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City & Country: Malaysians turning to properties in the UK

Since the global financial crisis, a number of UK developers have begun to market their properties in Malaysia. They appoint local realtors and hold exhibitions, giving Malaysians first dibs on the properties, even before they are released in the UK itself.

Henry Butcher Marketing Sdn Bhd, for example, has brought as many as 20 projects here since March last year and represents a number of UK firms, including Berkley Group, United House Group Ltd, Ballymore Group, Bellway Homes, and European Land.

COO Tang Chee Meng says developers found Malaysia a lucrative market when they expanded in Asia beyond their traditional markets in Hong Kong and Singapore.

“While these markets continue to be strong, the good response from Malaysian buyers keeps the offerings from the UK coming,” Tang says.

The weakening of the pound sterling against the ringgit has attracted Malaysian buyers because UK property has become more affordable.

“London projects have been marketed here, but never in a major way, mainly because the pound has been strong against the ringgit. However, it all changed with the weakening of the pound sterling over the last two years,” says Tang.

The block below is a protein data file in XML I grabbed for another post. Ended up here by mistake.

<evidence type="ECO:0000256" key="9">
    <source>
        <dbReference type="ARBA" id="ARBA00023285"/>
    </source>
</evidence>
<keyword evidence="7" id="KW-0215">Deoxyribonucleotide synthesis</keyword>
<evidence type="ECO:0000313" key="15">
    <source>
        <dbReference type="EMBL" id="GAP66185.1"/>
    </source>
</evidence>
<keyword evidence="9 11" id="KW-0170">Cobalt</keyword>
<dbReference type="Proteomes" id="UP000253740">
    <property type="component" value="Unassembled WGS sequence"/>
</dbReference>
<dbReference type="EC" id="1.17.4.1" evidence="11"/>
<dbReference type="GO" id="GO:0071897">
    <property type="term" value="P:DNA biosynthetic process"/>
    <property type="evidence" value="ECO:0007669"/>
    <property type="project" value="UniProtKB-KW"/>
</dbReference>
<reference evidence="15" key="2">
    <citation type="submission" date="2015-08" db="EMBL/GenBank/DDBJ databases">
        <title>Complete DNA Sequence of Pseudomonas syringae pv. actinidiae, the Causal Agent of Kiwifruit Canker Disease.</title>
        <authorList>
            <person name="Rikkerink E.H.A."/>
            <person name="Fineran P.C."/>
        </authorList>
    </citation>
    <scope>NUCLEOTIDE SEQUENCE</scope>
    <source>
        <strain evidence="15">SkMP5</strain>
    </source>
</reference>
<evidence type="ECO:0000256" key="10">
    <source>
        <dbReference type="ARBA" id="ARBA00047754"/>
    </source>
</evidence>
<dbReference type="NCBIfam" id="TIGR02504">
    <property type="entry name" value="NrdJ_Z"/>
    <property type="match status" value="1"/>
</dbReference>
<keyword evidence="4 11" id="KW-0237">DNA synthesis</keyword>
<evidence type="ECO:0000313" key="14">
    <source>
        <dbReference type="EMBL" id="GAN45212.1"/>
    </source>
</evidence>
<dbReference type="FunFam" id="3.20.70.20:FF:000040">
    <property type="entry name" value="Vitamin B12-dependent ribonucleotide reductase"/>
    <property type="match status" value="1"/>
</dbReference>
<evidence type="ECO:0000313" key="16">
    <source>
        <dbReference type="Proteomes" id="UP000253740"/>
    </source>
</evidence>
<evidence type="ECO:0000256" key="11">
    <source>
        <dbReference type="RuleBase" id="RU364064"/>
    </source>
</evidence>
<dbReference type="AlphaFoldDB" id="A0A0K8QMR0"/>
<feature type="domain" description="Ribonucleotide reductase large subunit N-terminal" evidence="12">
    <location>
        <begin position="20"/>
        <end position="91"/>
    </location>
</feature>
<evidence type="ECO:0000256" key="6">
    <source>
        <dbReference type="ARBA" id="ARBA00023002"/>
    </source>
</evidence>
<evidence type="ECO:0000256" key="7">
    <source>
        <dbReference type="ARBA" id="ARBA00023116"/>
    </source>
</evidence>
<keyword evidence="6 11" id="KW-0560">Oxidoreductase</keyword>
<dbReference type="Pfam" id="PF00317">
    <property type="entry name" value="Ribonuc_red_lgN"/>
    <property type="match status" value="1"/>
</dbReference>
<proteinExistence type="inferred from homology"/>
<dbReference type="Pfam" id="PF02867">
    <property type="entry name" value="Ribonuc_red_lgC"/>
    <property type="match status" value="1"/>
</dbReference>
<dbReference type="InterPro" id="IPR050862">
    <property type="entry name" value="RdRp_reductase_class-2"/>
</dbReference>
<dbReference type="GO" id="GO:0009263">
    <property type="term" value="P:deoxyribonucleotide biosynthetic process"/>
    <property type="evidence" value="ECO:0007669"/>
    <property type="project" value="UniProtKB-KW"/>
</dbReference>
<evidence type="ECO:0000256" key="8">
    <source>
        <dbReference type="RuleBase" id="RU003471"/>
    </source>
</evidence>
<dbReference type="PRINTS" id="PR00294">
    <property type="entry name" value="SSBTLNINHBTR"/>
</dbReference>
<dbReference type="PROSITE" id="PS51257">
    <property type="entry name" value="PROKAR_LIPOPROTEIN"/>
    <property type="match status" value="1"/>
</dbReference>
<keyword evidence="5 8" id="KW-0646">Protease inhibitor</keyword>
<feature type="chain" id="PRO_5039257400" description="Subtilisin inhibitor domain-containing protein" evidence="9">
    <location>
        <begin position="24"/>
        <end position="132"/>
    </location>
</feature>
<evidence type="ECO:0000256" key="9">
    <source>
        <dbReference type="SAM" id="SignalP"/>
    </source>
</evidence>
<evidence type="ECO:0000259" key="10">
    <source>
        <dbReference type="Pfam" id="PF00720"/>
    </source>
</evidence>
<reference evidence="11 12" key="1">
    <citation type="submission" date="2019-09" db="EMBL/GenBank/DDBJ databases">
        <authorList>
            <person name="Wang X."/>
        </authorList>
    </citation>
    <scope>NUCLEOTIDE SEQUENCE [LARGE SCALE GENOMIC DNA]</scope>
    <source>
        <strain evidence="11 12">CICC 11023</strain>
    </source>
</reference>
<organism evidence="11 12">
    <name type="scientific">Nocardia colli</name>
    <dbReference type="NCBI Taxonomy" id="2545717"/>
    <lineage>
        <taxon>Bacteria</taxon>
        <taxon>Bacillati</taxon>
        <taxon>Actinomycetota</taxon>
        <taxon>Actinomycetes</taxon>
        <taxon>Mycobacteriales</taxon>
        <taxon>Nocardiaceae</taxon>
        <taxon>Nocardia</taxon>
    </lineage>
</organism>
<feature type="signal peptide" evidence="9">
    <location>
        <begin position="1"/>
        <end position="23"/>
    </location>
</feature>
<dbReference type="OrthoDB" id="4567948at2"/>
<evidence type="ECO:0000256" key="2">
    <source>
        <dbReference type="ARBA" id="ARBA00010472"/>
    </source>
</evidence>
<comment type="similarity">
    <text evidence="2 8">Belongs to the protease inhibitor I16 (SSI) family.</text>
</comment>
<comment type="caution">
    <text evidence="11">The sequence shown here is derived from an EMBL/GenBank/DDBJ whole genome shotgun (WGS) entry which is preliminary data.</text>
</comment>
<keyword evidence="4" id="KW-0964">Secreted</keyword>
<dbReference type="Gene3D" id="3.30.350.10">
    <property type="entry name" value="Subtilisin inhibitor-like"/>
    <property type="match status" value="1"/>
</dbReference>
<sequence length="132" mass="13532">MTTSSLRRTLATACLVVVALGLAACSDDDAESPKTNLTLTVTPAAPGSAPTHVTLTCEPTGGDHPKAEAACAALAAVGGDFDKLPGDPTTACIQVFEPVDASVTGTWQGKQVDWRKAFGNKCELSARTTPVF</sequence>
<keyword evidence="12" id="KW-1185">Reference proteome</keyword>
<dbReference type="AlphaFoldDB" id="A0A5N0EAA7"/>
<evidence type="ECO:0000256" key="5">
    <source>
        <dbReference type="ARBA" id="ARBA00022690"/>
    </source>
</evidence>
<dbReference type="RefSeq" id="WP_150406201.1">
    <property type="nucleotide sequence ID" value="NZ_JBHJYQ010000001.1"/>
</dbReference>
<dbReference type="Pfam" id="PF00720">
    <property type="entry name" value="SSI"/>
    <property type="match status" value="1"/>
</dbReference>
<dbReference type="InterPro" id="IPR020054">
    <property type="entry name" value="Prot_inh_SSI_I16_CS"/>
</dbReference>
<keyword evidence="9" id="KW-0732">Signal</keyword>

Property prices in London dropped 15% to 20% during the financial crisis last year. “Before 2008, London property prices had been shooting up like crazy, making it unaffordable for most Malaysians. After the fall of Lehman Brothers in October 2008, property prices in prime London areas dropped about 15% while those in the surburbs dropped 20%,” Tang says.

Why UK properties?

There has been “healthy interest” in London properties with a good spread of appetite for both prime properties in central London and those in the suburbs, especially Zone 2, where nearby transport links provide easy access to the city.

“For example, the City Walk apartments were completely sold even before they were marketed in London,” says Tang.

Developed by Berkeley Homes, all 52 flats were sold to investors from Malaysia, Singapore and Hong Kong last July. Prices ranged from £169,950 to £360,000.

Its popularity is attributed to its location opposite a new Underground station, and it is well within reach of the high street shops, restaurants and cafés.
Henry Butcher recently marketed 69 units of the Curtiss Apartments  to Malaysians, with encouraging results. Photo by Patrick Goh
Henry Butcher also recently marketed 69 units of the Curtiss Apartments in Beaufort Park, North London, to Malaysian investors with encouraging results.

Tang explains that the take-up rate differs from project to project, depending on location, accessibility and facilities provided.

Most Malaysian investors comprise the upper-middle class, with 60% buying for investment and 40% for their children studying in the UK.

“They are really looking at rentability as well as potential appreciation in capital and currency,” Tang adds.

What makes London so attractive?